Red corned beef is available in most parts of the world and can usually be procured on a year-round basis. Despite this widespread availability, it’s sometimes referred to as “New York style” corned beef.
About Gray Corned Beef
Like the red version, gray corned beef is also treated with a saltwater brine before cooking. However, the brine solution doesn’t include any Prague powder, so the meat doesn’t remain pink once it’s cooked.
Gray corned beef isn’t widely known outside of New England. In fact, it’s sometimes called “Boston” or “Boston Irish” corned beef. If you were to serve it to someone who had never been to the Northeastern US, they would probably be a bit surprised by the color.
Red vs Gray Corned Beef
Does gray corned beef taste better than red, or vice versa? The answer is a matter of personal preference, but there is a slight difference.
Because of the curing salt, red corned beef has a saltier edge to it than its gray counterpart. The gray variety might also have a more distinctive flavor overall, depending on what spices were used in the brine mixture.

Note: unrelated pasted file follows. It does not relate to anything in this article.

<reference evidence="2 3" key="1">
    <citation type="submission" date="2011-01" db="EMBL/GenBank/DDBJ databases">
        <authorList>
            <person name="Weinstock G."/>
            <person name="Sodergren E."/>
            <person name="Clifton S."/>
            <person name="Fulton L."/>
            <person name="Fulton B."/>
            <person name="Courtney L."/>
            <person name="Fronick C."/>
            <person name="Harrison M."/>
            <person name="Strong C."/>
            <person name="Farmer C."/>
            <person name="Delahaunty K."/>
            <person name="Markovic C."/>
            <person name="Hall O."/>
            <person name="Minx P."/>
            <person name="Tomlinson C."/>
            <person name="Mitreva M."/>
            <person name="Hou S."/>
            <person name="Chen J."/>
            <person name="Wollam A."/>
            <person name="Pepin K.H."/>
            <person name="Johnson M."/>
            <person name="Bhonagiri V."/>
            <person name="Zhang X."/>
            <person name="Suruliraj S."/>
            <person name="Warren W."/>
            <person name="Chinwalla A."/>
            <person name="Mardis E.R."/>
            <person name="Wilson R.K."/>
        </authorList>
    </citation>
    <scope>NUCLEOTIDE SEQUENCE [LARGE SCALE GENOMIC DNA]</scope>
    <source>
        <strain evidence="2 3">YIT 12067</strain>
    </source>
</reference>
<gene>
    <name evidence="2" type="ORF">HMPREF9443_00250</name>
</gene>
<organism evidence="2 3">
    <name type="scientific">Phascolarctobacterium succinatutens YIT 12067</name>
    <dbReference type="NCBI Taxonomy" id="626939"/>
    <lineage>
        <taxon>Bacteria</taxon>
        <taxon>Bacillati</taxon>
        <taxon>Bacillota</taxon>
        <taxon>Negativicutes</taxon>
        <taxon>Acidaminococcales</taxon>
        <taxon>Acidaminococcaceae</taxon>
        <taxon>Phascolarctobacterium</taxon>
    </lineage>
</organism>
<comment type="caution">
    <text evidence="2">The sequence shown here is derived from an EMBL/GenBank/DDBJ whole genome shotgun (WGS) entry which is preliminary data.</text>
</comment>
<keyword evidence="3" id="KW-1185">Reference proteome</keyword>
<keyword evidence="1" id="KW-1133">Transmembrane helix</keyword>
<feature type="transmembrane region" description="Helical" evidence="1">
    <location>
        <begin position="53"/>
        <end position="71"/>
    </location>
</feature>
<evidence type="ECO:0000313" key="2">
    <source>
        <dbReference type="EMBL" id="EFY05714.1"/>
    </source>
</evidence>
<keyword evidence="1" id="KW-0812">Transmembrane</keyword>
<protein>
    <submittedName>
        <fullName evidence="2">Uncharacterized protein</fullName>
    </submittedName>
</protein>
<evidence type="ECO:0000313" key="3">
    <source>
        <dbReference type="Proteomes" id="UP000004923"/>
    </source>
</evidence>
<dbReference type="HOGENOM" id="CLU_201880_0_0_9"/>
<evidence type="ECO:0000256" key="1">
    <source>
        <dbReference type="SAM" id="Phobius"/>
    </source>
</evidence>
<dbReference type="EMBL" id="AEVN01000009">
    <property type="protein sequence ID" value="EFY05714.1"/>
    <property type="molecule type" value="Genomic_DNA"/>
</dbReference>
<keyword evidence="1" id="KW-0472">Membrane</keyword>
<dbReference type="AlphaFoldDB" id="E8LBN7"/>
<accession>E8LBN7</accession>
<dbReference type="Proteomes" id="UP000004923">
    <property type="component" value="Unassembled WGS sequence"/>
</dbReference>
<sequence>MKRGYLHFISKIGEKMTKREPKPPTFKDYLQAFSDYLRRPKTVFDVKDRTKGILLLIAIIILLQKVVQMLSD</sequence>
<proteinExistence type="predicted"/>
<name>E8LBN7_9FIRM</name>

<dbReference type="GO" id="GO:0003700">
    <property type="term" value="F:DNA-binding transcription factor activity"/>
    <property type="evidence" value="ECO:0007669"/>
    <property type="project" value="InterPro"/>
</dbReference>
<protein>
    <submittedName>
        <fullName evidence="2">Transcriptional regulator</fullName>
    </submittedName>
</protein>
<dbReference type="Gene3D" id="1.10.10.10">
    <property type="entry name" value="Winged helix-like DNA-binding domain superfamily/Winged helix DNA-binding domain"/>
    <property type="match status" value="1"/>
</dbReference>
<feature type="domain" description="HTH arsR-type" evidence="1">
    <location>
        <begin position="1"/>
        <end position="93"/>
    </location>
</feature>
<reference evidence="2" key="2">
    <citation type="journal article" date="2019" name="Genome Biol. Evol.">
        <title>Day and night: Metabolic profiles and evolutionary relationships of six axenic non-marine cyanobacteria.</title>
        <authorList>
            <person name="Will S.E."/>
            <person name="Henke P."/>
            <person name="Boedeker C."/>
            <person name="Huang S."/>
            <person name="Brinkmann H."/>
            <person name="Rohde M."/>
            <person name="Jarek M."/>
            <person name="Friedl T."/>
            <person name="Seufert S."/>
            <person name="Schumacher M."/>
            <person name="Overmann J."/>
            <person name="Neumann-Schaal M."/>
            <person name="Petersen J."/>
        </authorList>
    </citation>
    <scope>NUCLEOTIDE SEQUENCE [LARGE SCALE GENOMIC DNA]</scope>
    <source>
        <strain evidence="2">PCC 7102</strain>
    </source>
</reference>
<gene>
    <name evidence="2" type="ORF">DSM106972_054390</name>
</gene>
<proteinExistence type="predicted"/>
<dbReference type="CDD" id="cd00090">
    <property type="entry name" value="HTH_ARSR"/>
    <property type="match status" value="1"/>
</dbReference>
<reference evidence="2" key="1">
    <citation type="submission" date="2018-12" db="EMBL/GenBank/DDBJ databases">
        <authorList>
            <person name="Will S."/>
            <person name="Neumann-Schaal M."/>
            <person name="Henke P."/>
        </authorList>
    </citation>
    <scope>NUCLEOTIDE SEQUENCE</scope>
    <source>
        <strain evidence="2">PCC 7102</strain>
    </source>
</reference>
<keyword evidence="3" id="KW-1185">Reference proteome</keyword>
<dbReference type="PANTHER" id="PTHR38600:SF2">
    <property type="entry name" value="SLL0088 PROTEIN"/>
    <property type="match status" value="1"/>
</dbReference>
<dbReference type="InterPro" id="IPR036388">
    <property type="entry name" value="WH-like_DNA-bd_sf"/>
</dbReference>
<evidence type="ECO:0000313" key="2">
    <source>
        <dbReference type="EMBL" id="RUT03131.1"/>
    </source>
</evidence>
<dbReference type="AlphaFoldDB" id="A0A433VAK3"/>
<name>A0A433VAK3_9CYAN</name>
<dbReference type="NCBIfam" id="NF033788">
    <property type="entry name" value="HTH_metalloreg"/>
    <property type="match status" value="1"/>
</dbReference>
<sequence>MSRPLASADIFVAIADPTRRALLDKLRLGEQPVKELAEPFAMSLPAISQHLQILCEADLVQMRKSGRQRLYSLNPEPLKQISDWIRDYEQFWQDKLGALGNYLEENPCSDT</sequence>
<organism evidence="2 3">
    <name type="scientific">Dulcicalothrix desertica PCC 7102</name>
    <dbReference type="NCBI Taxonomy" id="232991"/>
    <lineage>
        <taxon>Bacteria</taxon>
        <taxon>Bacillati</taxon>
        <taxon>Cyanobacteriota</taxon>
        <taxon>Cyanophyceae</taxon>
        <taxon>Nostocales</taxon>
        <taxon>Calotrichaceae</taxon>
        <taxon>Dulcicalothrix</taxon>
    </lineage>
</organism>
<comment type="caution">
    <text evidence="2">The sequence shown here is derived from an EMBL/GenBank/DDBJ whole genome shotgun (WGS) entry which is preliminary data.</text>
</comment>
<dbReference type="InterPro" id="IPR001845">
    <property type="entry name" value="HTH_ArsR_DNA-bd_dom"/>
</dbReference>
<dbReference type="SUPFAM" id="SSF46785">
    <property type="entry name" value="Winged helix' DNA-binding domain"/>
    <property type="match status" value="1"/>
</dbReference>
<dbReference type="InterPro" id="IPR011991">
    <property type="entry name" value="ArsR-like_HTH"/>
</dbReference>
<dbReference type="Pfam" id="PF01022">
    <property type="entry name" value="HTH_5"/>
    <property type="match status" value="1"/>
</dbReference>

The cut of beef you select can affect the flavor of the finished product as well. The flat cut of the brisket is the most popular choice, but you can also make corned beef out of the round or chuck roast.
Because the salt flavor is less pronounced in gray corned beef, the beefy taste is more prevalent. Keep that in mind when you’re deciding which one to make (or buy).
Red corned beef is very tender, as the curing salt acts as a tenderizer in addition to altering the color and flavor of the meat. It’s usually more tender than the gray version, although if you cook the beef long enough, it should soften up either way.
The way the meat is sliced has a direct bearing on the texture. If you carve it against the grain, the beef will be more tender to the bite. But if it’s sliced or “pulled” in the same direction as the muscle fibers, it will have a stringy texture.
If you’re making the corned beef from scratch, the difference in price will be negligible to nonexistent. It all depends on whether you already have curing salt on hand, or if you need to make a special purchase.
Obviously, if you’re buying Prague powder just to make red corned beef, it will cost more than if you’d relied on just kosher salt and other seasonings. Otherwise, the cost will be roughly the same.